FDM vs SLA: Direct Comparison Guide
As printing technologies progress & evolve, it is wise to keep up with the trends and advancements.
It’s these type of changes that bring you better equipment and printing capabilities while lowering the cost of older technologies you once couldn’t afford.
We, therefore, look at the main differences between FDM & SLA printers and which one best suit you!
Components That Make Up A 3D Printer
Understanding the parts of a FDM 3D printer is a big part of creating good models. It’s not just about the material you use but rather a team effort of all the components that make up your machine.
This article includes information on:
- Fine tuning printer speeds.
- Achieving better quality prints.
- Upgrading or modifying parts when needed.
- Maintaining your printer for greater longeivity.
A Mini Intro To My 3D Printer Site
The main goal of this small website is to provide as much information covering 3D printers as possible, while also supplying tips and tricks on how to fix printer issues inexpensively.
Often it can be difficult to pinpoint the source of the problem as in many circumstances it can be a combination of things.
Along with this, some articles will be on printer guides on specific makes and models, as well as my personal reviews on certain products that I may feel are good, useful or simply cool (some affiliate links)!
I have included a blog to complement the site, but rather than talking about 3D printers, I wanted to discuss the other end of the spectrum… the creation of the models which are required before any form of printing is possible.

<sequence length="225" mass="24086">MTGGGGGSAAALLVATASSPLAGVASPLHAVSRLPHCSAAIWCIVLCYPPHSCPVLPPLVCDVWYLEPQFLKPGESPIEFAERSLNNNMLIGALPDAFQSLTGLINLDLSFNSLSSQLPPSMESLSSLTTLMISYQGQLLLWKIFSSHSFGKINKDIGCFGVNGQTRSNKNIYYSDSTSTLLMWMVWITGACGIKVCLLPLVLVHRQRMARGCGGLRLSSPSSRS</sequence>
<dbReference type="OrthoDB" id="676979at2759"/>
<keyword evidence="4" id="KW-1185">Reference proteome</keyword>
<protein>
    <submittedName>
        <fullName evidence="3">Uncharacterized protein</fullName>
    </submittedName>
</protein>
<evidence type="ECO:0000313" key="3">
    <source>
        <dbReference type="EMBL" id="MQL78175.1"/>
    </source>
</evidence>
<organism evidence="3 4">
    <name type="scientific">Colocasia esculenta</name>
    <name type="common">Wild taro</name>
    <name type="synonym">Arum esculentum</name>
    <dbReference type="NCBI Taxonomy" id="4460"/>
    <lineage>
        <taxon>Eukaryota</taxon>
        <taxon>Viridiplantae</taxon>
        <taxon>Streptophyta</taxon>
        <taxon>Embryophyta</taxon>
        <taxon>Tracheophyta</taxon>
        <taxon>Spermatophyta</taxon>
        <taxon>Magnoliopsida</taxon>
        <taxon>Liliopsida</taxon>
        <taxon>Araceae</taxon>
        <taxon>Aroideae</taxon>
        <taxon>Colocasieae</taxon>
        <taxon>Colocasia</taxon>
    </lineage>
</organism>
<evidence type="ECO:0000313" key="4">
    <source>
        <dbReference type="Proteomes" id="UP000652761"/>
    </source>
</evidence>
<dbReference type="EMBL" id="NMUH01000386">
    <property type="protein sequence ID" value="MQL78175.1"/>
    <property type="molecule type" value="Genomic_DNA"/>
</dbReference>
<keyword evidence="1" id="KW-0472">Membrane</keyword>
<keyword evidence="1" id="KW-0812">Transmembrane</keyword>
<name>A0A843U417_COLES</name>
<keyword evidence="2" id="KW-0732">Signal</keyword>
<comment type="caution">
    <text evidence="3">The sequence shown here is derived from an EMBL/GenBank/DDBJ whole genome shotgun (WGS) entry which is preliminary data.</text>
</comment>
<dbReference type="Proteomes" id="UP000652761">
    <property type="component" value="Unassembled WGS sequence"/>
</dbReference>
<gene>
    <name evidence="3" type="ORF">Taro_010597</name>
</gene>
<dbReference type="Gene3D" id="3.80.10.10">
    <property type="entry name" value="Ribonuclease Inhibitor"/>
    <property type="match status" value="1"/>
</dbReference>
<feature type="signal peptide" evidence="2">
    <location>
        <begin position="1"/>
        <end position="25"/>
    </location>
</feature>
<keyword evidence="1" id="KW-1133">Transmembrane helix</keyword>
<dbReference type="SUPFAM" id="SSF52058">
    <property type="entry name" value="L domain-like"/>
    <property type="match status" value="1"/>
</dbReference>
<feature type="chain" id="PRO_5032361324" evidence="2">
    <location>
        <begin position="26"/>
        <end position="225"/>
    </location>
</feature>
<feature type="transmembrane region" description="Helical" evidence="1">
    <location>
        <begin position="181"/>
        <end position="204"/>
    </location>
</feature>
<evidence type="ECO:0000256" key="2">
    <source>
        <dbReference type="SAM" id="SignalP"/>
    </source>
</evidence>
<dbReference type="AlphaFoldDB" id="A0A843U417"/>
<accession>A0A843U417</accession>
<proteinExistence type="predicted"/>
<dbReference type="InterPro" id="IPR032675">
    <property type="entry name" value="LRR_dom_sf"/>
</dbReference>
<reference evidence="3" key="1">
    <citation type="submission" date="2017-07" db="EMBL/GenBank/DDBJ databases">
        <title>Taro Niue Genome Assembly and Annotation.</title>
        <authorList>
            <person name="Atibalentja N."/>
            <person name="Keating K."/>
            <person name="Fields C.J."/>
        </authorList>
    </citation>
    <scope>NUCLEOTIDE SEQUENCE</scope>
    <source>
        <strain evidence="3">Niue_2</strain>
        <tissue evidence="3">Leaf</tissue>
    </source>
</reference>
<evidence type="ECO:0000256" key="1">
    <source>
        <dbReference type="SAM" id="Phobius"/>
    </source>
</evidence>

Being able to model your 3D models ready for print is an integral part of printing.
Let’s be honest, how boring will it get printing off ready-made 3D models, when you can actually make your own creations?
By no means is learning how to model easy, but it is possible and can be done without using expensive software. In fact, it is entirely possible to use open source tools such as Blender (a personal favourite of mine).
It is worth noting that these models need to be sliced, which is the process of cutting up your model into many layers in order for your printer to understand what to print. I bring this up not to state the obvious, but rather to explain that not all Blender blog posts on here are related to slicing, but are often on the modelling and rendering process itself. I feel this assists with visualizing what you might want your final printed object to look like.
On that note, even though this may not be the biggest or most informative site on the web, I hope that even if you discover something new (no matter how small), then that can only be a bonus.
Wishing you all the best.